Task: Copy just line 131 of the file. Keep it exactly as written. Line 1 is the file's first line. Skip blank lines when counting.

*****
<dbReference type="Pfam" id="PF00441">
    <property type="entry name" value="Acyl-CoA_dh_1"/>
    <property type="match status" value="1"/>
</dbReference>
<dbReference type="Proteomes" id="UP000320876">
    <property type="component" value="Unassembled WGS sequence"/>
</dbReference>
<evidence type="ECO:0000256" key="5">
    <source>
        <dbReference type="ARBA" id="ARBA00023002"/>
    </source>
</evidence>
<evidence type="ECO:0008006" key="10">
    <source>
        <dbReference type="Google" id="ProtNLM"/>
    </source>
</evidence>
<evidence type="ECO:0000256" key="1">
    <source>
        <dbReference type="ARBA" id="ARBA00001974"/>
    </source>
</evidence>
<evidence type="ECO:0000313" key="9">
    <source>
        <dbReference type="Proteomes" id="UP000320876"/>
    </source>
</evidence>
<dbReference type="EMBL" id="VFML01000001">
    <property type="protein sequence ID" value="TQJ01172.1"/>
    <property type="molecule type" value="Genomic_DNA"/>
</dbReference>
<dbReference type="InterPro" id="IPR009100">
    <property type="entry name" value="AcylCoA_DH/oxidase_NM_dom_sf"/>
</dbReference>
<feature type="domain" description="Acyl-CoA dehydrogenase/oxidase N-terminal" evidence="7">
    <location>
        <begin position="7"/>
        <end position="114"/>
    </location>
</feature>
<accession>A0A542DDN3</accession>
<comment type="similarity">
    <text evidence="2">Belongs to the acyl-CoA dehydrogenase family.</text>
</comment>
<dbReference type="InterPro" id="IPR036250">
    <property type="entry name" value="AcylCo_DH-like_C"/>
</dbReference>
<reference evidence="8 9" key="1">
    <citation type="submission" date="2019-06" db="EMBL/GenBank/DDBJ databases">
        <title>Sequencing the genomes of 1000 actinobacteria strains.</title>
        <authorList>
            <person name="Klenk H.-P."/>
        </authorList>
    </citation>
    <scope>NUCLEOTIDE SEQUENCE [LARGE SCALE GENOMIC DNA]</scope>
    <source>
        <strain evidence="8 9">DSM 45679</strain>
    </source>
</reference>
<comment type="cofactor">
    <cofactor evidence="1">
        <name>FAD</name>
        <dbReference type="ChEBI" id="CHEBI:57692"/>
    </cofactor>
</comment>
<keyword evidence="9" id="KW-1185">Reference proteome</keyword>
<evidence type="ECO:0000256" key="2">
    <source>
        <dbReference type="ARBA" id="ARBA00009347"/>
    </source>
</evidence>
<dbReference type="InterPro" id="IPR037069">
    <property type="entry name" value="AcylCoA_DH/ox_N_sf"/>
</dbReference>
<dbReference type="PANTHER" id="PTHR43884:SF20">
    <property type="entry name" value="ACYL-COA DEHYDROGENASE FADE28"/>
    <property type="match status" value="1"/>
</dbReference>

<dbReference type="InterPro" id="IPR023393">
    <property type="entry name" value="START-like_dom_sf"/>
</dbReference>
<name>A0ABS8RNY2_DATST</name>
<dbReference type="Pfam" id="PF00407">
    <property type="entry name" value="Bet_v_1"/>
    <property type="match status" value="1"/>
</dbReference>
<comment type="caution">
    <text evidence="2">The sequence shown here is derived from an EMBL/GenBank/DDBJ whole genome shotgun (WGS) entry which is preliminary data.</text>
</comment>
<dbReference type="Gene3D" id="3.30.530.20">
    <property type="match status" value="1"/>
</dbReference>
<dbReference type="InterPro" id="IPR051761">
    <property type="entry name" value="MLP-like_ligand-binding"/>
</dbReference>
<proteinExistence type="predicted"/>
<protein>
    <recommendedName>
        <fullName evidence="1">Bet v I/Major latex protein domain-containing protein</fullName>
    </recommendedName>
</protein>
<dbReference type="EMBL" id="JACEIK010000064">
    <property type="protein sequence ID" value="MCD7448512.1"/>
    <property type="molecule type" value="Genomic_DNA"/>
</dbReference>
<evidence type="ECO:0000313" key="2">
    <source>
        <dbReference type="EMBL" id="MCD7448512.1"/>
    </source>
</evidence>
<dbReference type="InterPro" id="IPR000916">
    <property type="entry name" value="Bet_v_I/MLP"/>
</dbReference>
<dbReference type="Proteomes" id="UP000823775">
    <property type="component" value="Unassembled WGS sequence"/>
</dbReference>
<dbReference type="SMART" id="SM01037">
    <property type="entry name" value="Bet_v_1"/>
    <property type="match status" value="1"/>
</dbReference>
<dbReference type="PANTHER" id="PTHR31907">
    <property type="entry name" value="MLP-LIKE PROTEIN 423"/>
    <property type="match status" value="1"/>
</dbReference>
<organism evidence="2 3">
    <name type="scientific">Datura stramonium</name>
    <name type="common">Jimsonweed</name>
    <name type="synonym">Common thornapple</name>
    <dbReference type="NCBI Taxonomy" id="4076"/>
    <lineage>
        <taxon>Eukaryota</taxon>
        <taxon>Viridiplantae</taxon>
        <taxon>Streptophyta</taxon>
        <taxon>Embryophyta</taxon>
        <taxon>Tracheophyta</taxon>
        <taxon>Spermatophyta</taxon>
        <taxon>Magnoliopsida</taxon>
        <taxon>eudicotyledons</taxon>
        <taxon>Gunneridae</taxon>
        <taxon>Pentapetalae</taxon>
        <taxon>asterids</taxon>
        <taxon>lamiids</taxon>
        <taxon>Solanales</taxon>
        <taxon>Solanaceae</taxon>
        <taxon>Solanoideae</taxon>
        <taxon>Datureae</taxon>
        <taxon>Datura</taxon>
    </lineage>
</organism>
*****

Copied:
        <taxon>Eukaryota</taxon>